Before his arrival at the Melbourne airport, the Prime Minister of Australia Scott Morrison – perhaps under the pressure of a large part of national and international public opinion who had immediately expressed their discontent with this concession – declared: “Djokovic will be sent home on the first plane if he is unable to provide sufficient evidence to support his exemption from vaccination ”.

Djokovic arrived in Melbourne on January 5th but his visa to enter the country is rejected by the border authorities.

Tension rose between Australia and Serbia with the Serbian government summoning the Australian ambassador.

Djokovic’s lawyers are appealing against the visa refusal; the judge in charge of examining the appeal reserves the right to make a decision on Monday 10th January.

While awaiting the sentence, Djokovic is accompanied to a hotel of the lowest level; many fans of the champion gather in front of the hotel to protest in his favour.

In Serbia, Djokovic’s father made a series of statements in which he compares his son to Spartacus and Jesus, we assume not necessarily in this order of importance.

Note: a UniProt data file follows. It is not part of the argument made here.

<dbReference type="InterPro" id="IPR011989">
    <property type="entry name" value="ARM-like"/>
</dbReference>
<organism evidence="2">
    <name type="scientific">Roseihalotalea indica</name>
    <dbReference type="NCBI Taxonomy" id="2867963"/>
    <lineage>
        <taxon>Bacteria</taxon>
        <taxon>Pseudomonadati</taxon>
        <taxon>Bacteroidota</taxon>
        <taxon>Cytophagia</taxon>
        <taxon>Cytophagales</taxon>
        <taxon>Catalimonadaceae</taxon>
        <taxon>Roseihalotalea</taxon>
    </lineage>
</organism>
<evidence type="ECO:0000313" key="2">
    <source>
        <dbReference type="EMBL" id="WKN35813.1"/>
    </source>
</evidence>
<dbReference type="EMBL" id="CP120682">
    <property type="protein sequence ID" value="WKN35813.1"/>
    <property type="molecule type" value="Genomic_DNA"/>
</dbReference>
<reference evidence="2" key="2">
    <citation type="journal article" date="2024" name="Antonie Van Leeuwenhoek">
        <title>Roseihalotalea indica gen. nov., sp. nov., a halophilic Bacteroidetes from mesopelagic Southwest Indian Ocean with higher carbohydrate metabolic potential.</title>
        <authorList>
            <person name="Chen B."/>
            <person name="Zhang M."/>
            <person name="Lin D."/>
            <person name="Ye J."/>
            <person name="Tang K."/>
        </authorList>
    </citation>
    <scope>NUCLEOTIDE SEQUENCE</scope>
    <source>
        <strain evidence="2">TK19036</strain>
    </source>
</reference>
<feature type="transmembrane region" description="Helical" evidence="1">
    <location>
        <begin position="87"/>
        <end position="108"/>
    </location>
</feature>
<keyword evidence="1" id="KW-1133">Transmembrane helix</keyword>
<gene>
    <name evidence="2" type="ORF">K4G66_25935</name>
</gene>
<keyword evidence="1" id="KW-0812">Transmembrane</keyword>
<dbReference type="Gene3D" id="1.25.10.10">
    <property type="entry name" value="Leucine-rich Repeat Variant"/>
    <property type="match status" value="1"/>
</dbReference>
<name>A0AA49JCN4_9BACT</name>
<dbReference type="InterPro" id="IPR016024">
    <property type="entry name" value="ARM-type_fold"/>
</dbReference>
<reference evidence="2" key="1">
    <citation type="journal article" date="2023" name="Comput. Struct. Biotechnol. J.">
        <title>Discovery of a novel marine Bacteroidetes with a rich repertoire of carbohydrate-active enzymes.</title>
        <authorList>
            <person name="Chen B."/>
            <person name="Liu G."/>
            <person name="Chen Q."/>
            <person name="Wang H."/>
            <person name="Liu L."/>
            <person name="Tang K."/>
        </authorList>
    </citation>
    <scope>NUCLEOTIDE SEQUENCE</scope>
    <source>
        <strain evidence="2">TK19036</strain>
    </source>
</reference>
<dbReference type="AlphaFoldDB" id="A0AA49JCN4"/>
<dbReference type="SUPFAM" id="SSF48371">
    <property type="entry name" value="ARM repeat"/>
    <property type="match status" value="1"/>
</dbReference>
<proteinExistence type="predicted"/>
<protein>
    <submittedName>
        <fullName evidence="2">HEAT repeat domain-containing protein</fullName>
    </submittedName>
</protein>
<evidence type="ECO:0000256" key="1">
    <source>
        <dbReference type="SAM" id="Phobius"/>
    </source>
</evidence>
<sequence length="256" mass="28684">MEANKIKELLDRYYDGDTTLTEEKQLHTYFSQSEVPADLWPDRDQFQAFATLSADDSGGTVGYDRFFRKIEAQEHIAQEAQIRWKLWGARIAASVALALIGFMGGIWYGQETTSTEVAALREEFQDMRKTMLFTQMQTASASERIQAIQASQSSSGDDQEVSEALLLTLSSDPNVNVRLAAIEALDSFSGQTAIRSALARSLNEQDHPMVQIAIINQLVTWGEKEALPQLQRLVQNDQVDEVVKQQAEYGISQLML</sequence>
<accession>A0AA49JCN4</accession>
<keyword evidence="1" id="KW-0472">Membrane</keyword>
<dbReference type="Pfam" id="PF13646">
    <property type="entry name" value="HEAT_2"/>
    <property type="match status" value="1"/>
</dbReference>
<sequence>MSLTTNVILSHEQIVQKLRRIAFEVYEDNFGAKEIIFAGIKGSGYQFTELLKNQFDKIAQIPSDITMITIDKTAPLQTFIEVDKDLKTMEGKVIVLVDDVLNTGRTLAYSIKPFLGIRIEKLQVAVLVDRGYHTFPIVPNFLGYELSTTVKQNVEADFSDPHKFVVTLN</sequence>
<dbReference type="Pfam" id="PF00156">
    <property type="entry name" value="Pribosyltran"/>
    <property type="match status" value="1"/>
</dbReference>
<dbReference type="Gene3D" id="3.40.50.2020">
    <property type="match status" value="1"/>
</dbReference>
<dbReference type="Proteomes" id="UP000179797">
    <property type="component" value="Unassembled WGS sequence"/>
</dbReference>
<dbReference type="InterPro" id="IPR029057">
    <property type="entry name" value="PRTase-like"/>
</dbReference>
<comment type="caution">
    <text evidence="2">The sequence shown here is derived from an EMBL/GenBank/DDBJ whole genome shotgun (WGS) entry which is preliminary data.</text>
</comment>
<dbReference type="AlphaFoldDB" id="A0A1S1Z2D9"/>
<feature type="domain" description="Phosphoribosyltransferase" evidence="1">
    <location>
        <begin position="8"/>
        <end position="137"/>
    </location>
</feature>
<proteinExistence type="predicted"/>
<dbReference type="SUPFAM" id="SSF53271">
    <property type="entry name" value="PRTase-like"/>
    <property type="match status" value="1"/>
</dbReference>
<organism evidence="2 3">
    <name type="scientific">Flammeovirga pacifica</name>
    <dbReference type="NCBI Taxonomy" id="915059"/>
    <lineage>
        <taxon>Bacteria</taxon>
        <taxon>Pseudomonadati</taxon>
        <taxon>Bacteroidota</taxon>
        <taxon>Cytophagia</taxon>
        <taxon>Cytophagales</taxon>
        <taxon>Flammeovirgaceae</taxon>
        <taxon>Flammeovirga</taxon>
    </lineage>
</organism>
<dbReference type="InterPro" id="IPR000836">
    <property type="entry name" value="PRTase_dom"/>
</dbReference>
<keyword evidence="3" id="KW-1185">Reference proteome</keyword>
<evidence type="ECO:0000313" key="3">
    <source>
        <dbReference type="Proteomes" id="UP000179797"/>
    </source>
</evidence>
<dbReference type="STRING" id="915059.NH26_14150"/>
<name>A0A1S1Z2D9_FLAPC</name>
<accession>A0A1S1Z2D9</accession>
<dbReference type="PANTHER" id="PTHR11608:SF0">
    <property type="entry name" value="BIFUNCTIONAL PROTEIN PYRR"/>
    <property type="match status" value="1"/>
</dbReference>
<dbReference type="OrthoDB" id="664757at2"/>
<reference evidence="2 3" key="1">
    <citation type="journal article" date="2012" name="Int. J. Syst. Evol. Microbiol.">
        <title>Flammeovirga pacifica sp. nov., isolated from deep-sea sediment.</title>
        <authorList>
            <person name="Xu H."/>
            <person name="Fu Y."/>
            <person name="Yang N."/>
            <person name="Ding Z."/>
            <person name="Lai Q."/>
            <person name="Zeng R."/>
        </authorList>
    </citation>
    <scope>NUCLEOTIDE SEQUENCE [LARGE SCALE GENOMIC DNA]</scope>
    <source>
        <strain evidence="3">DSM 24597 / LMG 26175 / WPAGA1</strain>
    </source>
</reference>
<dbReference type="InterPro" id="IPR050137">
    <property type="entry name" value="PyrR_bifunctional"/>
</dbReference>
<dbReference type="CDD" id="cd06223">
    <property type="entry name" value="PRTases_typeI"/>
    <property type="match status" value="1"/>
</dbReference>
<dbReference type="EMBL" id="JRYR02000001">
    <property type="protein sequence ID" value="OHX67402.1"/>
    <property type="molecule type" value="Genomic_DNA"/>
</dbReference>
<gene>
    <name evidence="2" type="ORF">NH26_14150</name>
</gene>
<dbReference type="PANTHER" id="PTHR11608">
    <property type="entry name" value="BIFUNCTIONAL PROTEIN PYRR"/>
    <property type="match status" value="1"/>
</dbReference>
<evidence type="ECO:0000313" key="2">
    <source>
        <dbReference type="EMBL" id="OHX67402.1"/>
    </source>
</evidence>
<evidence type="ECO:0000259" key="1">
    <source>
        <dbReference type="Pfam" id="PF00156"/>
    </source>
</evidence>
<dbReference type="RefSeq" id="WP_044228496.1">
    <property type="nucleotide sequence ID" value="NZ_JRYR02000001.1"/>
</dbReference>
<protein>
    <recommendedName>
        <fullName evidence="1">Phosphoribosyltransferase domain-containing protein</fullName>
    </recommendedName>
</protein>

In the meantime, through the papers supporting the appeal filed with the Melbourne court, we learn that Djokovic had requested an exemption because he recently recovered from COVID and that he had obtained it from the Medical Director of Tennis Australia on December 30th. In the same documents we read that Djokovic’s positivity to COVID was ascertained through a molecular test carried out on December 16th.

If we (UbiTennis) had the chance, I would like to put these eight 8 questions to the Serbian champion:

1- The documents filed by your lawyers state that on December 16th you took the test for COVID 19. Why did you take it that very day?

2- On what day did you know your test result?

3- In this circumstance you considered it appropriate not to publicly reveal your positive result unlike what you did in June 2020. Why?

4- Between the day you learned about your positivity and the following days did you take part in public events?

5- If you took part in public events, what precautions did you take to avoid transmitting the infection?

6- When you arrived at Melbourne airport did you have complete documentation that provided all the evidence supporting the exemption?

7- If you had not contracted COVID you would have not been able to apply for vaccine exemption; what alternative strategy did you plan to participate to the Australian Open?

8- Would you get vaccinated if it were the only option to be able to take part in ATP and ITF tournaments during 2022?

Is Novak Djokovic going to answer them?

Only time will tell.